Every time I read this book, that phrase gets stuck in my head and cycles around and around for weeks. Not in an annoying way, but more in a "Here's how I can instantly get sucked back into the world of this amazing character whenever I feel like it" way.
This is the third time I've read this book, and I must admit I was a little hesitant going in because I went through a phase where I read like ten of Ludlum's books and then got tired of him and haven't touched one since. That was 9 or 10 years ago, and that was when I read this twice, and each of Ludlum's sequels (Supremacy and Ultimatum) once. Those are really good too, and I would like to reread them at some point, but it's the original that I love. And I do still love it! Yay!
There are also 9 sequels written by some other guy after Ludlum's death, but I refuse to read those because by the end of The Bourne Ultimatum, this poor character has been through so much that I want him to be able to live in peace, not keep getting sucked into one deadly situation after another. And this is a little odd for me, since usually once I love a character, I want to spend more and more and more and more time with them -- that's why I love Sherlock Holmes pastiches and so on. But nope, not for Jason Bourne. Let him be at peace.
Now, I also love the Jason Bourne movies that star Matt Damon. But they have very little to do with these books besides the idea of a trained assassin with amnesia who starts out the story riddled with bullets and floating in the ocean. Watching them is what got me to read this book in the first place, and I love both dearly, but they are quite different. Quite.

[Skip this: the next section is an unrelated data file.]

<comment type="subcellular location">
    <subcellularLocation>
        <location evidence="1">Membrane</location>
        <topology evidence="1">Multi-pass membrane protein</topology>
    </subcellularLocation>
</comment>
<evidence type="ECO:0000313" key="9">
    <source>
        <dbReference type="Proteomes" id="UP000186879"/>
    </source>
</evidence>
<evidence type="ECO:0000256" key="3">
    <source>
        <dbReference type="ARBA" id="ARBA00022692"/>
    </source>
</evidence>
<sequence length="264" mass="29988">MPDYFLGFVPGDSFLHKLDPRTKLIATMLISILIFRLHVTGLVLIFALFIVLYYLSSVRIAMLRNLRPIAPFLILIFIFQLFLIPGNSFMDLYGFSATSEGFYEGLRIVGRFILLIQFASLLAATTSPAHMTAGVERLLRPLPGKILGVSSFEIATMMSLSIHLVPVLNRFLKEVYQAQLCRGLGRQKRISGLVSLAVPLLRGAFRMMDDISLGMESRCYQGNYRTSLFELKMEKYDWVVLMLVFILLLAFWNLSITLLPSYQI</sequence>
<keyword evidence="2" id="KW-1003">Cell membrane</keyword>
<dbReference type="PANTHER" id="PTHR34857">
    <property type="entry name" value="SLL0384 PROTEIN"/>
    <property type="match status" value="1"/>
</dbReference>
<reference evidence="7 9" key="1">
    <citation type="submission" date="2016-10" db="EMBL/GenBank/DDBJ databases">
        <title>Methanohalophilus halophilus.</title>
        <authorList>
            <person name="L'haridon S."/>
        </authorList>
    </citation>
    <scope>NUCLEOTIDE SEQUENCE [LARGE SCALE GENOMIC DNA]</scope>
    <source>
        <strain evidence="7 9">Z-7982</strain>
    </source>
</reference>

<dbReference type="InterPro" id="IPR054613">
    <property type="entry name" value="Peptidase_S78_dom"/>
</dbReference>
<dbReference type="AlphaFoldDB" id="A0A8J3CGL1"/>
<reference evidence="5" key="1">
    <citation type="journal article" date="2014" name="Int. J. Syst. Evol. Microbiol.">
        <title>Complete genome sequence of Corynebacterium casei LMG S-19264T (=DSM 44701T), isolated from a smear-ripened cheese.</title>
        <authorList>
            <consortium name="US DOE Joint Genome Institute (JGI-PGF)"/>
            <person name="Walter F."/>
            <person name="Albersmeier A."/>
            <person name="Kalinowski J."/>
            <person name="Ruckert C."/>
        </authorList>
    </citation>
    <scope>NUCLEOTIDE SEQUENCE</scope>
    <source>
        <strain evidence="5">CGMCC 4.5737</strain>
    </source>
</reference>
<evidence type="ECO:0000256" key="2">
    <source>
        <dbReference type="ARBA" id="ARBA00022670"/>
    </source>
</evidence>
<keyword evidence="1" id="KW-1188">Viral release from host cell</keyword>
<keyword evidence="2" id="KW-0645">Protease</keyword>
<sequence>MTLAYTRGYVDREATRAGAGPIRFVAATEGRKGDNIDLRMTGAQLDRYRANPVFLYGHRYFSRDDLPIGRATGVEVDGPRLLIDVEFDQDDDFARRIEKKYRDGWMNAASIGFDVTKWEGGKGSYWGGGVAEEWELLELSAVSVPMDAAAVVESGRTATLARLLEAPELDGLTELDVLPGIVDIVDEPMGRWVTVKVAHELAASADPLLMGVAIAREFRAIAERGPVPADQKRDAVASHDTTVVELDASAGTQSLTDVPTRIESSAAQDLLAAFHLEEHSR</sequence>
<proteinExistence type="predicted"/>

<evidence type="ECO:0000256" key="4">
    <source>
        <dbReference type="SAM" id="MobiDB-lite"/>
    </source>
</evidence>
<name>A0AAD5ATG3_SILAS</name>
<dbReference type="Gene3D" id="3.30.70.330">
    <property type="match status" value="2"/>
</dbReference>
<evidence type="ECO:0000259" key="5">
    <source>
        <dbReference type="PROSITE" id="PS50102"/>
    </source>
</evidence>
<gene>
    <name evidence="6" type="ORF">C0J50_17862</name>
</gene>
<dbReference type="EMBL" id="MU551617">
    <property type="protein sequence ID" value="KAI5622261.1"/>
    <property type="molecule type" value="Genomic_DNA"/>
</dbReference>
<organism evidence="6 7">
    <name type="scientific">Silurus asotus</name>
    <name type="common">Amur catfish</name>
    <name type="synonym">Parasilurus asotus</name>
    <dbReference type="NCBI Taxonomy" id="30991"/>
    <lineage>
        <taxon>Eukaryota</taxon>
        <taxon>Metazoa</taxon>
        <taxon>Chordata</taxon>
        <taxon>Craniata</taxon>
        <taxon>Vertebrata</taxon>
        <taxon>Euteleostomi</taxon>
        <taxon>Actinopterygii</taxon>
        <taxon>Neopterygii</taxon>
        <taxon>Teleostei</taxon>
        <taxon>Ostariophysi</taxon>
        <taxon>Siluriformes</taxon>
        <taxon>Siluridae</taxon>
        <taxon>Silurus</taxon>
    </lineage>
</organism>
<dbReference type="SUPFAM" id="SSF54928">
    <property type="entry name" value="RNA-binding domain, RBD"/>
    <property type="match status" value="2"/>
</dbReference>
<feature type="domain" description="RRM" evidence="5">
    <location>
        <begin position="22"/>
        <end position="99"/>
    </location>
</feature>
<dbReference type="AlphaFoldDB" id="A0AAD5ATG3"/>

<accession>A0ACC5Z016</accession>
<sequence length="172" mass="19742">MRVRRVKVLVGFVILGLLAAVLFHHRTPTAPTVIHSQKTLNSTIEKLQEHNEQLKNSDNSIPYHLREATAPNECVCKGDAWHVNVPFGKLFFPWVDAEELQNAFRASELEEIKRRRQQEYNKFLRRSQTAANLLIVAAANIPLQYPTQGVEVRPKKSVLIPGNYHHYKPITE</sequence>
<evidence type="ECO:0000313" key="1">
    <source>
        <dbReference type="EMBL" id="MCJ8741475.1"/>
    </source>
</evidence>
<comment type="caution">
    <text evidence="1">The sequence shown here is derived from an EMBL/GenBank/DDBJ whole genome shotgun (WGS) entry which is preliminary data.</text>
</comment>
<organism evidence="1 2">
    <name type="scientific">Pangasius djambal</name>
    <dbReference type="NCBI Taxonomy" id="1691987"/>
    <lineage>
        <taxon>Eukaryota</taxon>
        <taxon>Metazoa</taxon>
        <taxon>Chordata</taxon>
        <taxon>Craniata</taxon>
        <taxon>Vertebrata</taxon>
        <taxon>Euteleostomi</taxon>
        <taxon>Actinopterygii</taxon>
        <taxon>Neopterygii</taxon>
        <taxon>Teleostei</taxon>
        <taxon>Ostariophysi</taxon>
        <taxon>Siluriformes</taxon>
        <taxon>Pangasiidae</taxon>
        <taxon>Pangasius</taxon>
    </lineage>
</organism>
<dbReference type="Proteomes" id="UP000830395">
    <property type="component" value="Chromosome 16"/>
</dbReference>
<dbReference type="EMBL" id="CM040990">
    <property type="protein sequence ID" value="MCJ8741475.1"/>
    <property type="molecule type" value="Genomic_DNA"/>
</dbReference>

|Matt Damon as Jason Bourne|
I have a great fondness for stories about amnesia. I think it's because I myself treasure my past and my memories -- I rely on them to inform so many of my daily decisions, small and large, trivial and important. The idea of having all that erased, of having nothing at all to rely on in that way... it terrifies and fascinates me.
Which brings me to describing the plot of this book, I guess. Only I don't want to describe too much, so consider this relatively spoiler-free. As spoiler-free as I can make it while still giving you some idea of what it's like, at any rate.
It all begins with a man on a ship in the middle of a storm. He gets shot by person or persons unnamed, falls in the water, and is left to die. Except he doesn't die, he gets found by fishermen and taken to a drunken English doctor who patches up his body. But what the doctor can't patch up is the man's mind -- he's got amnesia and remembers nothing at first of his previous life. Images and words trigger fragments of memories for him, and from that he pieces together clues that lead him to believe that his name is Jason Bourne, and that he's a ruthless assassin.